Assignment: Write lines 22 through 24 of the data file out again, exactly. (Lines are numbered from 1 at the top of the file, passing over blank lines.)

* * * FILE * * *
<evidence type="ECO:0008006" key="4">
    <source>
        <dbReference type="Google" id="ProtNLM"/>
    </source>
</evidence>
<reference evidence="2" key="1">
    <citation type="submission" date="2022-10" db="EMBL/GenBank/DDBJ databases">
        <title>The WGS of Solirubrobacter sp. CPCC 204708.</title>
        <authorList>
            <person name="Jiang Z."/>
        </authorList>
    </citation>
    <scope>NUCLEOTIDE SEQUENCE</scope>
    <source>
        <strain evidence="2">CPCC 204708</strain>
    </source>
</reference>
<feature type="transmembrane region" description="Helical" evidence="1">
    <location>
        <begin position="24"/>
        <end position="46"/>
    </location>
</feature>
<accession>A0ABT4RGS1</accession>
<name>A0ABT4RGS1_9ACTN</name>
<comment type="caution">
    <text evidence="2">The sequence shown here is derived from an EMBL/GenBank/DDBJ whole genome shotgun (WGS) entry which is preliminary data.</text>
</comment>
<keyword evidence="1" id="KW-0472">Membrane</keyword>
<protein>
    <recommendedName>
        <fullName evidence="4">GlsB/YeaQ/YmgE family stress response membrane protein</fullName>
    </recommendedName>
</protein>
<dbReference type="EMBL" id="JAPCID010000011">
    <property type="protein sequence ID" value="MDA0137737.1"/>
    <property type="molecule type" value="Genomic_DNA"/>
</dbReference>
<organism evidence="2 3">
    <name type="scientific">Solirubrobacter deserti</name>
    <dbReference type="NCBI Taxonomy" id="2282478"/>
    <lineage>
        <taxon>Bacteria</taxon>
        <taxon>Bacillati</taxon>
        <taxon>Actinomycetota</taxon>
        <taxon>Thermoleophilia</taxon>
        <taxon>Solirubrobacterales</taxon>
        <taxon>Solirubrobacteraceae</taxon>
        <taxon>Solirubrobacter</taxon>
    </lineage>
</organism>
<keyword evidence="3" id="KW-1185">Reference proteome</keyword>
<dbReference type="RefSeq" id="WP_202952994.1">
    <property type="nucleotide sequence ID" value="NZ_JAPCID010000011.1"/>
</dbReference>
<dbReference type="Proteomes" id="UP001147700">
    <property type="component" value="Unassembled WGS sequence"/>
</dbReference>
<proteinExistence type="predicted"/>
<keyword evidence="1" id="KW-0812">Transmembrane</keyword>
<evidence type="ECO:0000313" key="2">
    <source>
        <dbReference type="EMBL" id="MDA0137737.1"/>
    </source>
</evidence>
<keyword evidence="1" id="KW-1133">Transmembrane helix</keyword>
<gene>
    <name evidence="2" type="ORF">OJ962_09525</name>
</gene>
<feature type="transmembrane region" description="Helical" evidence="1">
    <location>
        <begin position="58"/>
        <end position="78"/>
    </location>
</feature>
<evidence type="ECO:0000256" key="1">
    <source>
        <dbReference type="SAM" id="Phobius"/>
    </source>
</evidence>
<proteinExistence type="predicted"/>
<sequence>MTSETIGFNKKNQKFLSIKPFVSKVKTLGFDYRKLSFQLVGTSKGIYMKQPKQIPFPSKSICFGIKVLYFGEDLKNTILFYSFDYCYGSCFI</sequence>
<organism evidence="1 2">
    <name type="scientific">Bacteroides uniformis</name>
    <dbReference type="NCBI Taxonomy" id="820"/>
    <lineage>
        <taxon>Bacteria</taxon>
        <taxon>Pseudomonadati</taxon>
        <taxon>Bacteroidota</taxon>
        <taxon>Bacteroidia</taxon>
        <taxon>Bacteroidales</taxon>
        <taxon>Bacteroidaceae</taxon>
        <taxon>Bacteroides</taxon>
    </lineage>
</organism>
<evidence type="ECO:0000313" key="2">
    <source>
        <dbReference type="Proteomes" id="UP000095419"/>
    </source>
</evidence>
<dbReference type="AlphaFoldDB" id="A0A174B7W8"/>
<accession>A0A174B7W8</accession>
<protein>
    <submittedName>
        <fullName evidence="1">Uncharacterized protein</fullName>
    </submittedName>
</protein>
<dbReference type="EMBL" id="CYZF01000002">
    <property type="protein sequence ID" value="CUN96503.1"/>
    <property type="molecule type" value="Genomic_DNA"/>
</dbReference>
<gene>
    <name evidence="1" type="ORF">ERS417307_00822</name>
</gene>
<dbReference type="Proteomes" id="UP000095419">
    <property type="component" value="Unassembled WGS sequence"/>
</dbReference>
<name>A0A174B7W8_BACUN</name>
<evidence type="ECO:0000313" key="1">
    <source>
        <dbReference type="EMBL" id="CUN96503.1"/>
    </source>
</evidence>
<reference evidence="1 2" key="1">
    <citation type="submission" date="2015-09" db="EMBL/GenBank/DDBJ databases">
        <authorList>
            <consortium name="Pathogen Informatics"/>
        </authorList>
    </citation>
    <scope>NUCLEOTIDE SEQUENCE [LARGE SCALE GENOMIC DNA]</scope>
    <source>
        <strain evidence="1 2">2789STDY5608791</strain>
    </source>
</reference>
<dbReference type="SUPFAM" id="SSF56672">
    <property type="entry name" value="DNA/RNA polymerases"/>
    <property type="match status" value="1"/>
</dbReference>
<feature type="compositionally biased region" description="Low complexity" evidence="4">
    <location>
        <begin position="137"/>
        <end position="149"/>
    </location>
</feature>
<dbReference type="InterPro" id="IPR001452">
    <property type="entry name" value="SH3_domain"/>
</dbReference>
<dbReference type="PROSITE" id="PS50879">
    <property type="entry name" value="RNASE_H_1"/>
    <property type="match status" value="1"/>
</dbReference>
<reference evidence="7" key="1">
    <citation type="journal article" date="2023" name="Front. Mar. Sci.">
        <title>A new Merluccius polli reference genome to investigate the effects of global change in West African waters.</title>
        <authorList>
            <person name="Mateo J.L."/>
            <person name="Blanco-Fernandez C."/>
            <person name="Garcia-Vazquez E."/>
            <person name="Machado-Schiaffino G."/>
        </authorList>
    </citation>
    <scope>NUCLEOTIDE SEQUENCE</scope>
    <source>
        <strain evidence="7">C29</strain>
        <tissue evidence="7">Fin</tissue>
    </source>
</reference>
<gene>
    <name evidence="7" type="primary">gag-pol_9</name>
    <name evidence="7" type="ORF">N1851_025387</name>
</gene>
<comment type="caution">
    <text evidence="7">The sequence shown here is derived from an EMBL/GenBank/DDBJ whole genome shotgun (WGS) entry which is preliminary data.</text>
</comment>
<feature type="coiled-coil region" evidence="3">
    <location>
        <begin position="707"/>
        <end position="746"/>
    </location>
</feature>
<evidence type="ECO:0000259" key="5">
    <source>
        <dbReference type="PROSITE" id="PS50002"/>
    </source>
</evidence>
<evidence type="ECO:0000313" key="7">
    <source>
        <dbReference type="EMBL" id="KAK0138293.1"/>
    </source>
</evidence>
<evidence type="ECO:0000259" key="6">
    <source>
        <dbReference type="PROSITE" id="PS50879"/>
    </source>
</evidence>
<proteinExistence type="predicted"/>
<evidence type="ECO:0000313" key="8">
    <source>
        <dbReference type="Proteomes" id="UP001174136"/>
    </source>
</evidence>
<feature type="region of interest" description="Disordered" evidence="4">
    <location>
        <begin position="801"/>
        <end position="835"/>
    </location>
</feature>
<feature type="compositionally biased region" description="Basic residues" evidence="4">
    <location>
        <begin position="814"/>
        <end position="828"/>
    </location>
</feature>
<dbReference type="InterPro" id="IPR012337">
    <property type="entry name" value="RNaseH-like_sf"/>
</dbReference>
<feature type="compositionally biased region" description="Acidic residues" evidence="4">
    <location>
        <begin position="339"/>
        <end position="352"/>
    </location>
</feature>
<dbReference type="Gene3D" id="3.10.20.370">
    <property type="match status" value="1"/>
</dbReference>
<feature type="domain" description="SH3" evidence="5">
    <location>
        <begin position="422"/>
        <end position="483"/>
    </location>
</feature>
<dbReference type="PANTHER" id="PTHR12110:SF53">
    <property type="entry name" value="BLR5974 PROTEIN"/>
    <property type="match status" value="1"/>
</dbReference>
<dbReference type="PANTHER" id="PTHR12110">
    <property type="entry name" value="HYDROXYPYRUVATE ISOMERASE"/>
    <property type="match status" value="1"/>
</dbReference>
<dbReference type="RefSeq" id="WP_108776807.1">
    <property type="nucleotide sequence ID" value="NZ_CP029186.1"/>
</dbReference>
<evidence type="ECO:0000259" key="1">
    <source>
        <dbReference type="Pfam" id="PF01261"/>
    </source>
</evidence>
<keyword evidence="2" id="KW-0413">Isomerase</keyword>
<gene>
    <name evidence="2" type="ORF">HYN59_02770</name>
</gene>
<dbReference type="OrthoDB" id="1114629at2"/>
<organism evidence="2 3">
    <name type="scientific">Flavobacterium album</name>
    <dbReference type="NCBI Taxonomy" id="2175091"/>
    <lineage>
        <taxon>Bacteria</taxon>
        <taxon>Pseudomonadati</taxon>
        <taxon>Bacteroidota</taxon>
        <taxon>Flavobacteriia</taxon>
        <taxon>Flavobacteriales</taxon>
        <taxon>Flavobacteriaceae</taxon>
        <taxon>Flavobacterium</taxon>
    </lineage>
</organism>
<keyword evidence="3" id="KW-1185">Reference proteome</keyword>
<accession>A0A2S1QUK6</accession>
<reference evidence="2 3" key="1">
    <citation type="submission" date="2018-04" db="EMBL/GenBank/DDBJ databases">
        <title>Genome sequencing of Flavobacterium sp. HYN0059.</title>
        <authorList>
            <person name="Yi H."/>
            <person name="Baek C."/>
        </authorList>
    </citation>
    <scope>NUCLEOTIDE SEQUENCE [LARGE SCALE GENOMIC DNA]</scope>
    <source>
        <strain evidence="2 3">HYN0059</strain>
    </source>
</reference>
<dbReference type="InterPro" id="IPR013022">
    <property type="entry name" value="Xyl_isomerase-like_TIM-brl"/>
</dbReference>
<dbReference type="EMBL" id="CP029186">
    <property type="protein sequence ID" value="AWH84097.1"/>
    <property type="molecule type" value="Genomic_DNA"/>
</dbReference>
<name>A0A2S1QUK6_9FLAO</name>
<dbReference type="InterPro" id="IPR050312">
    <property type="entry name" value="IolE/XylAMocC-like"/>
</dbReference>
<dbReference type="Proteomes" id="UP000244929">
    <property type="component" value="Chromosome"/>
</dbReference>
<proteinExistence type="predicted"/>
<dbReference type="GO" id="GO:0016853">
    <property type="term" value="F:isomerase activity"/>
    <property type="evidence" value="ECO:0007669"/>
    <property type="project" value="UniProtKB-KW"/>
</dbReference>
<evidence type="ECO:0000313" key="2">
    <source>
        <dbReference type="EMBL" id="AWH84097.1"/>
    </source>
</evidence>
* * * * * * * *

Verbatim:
    </location>
</feature>
<accession>A0ABT4RGS1</accession>